Tough times.

I don’t usually share our most difficult times with Zach.

When you are battling with the authorities for the support needed, all that is focused on are the most negative aspects as that is the only way to get the message across. It doesn’t matter how old Zach is I always feel like a traitor and as though I have betrayed him.

When I was still green I was desperate that people realised Zach’s potential and wanted them to know what he could do, not what he couldn’t. However small the steps forward were I wanted people to know and like any other parent I was proud of him. However I quickly realised that this wasn’t the way to get support.

Zach is having a particularly tricky time at the moment and the most difficult part of it is that we don’t know what is causing it. It must be so frustrating not to be able to express your feelings and not be able to make other people around you understand why you feel anger and upset.

Zach is supported by a fantastic team in Beam ABA Support, they take data during each and every session and analyse the data.

A definition of Applied Behaviour Analysis from Wikipedia:-

ABA is an applied science devoted to developing procedures which will produce observable changes in behavior. It is to be distinguished from the experimental analysis of behavior, which focuses on basic experimental research, but it uses principles developed by such research, in particular operant conditioning, classical conditioning and social learning theory.

ABA uses ABC which is

Antecedent-what happened before the behavior

Behaviour-what is the behaviour

Consequence-what happened as a result of the behaviour

The ABC can show both positive and negative behaviours.  Positive behaviours need to be positively reinforced whilst negative behaviours need a different approach which is carefully tailored to the individual.

After almost two weeks of Zach escalating frequently at things which would not normally bother him both John and I are feeling very desperate.

The Beam team are absolutely wonderful and seem able to take it all in their stride, though last night something happened which was a first for us all.

I was going to Laughter Yoga which seems rather ironic now! Zach was going bowling at the local leisure park with two of his support workers. When Zach left home he was happy and bouncy, he loves bowling. I don’t think it is the actual activity he loves but the vibrant environment, but it is certainly near the top of his list for favourite activities.

When they arrived at the leisure park Zach was reluctant to get out of the car and shortly after leaving the car he had a high intensity escalation. It being the school holidays there were lots of people around.

Most of the general public have not ever seen someone with autism having a full on escalation. Naturally they don’t understand what is happening. A crowd grew around them which is the last thing needed, space and a clear safe passage to a place of safety is needed. The place of safety last night had to be the car.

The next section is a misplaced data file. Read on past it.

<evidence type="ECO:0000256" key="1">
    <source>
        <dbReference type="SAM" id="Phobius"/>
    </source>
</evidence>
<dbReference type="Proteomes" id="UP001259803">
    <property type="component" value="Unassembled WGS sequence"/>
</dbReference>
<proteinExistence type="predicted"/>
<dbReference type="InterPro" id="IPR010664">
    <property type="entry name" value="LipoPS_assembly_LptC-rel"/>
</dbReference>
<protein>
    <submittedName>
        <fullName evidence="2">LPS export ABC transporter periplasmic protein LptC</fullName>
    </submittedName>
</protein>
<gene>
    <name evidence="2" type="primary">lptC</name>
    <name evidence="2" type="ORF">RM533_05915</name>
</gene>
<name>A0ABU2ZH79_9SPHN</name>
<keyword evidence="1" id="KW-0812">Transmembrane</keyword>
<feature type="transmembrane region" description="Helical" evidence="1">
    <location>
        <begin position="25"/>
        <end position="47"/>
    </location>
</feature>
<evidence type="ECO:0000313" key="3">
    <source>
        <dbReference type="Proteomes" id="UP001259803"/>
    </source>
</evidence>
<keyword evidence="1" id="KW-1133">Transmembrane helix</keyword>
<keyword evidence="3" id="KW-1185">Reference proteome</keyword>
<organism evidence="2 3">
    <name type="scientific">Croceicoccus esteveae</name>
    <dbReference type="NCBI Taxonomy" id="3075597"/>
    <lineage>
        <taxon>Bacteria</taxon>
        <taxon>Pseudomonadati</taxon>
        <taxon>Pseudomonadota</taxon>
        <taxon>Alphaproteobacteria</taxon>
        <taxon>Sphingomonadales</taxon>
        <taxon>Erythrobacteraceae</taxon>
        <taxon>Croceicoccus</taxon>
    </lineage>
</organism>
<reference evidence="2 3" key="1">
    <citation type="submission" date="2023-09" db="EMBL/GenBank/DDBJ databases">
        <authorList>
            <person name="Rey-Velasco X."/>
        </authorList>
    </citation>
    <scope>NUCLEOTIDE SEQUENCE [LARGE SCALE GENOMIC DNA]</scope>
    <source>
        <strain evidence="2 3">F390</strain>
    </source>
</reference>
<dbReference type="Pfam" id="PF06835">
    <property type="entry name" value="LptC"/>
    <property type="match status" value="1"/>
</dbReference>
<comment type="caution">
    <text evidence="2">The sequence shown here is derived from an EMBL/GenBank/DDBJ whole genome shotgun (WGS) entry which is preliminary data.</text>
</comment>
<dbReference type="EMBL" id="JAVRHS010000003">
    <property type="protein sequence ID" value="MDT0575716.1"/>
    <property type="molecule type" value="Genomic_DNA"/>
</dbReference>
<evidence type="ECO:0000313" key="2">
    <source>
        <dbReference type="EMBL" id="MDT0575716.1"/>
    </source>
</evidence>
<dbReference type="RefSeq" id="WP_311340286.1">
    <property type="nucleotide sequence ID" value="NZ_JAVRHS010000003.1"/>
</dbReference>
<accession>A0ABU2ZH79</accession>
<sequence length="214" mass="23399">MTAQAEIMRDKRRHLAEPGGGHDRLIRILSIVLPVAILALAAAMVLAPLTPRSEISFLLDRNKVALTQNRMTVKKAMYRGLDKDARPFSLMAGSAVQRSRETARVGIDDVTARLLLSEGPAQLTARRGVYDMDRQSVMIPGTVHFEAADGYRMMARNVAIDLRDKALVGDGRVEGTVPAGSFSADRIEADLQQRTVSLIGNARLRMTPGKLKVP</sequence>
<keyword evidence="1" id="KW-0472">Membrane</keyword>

A number of people asked if there was anything they could do to help while others demanded to know what was going on. So while the Beam team were trying to safely get Zach back to the car they were being followed by three men who wanted to stop them to find out what exactly was happening. To remain calm and polite in that situation takes exceptional strength but they managed to.

Zach was still escalated when they reached the car and the group of men who followed them were still there, there was also somebody on a bike following them. The team were feeling uncomfortable about being followed by a group of men and the next thing that happened was a police car came steaming into the car park followed by another three and pulled up next to the car.

The team were questioned by the police about who they were, what they were doing. They had to give my name and number. It became obvious that people had thought that Zach was being abducted.

It was a first for Beam to be questioned by the police and a first for us all the police being called. Obviously we all found it both concerning and upsetting.

When I went to bed I lay thinking about it. I can quite easily see why those who do not have sufficient support do not take the person they care for out into the community. It can be so daunting to receive unwelcome stares and comments when you are struggling to keep a lid on things and everyone safe.

If you have time please read the article this link file: http://medicinetimes.info/2016/05/08/my-son-has-the-kind-of-tas-aout-term-life/ it describes our life pretty well.

I posted the article on facebook and some body commented that not many people have autism this severely, sadly I think the fact is that not many people who have autism so severely are seen out in public.

Every morning I try to have positive thoughts about the day ahead, hoping that Zach will have a good day, two weeks feels like forever when your child is having such a tough time. I am a natural optimist but it can wear very thin at times like this.

It is fair to say the benefits of Laughter Yoga were cancelled out pretty quickly.

Today is another day and Zach went off happy, I have everything crossed that this will be a good day for him and all around him.

 

 

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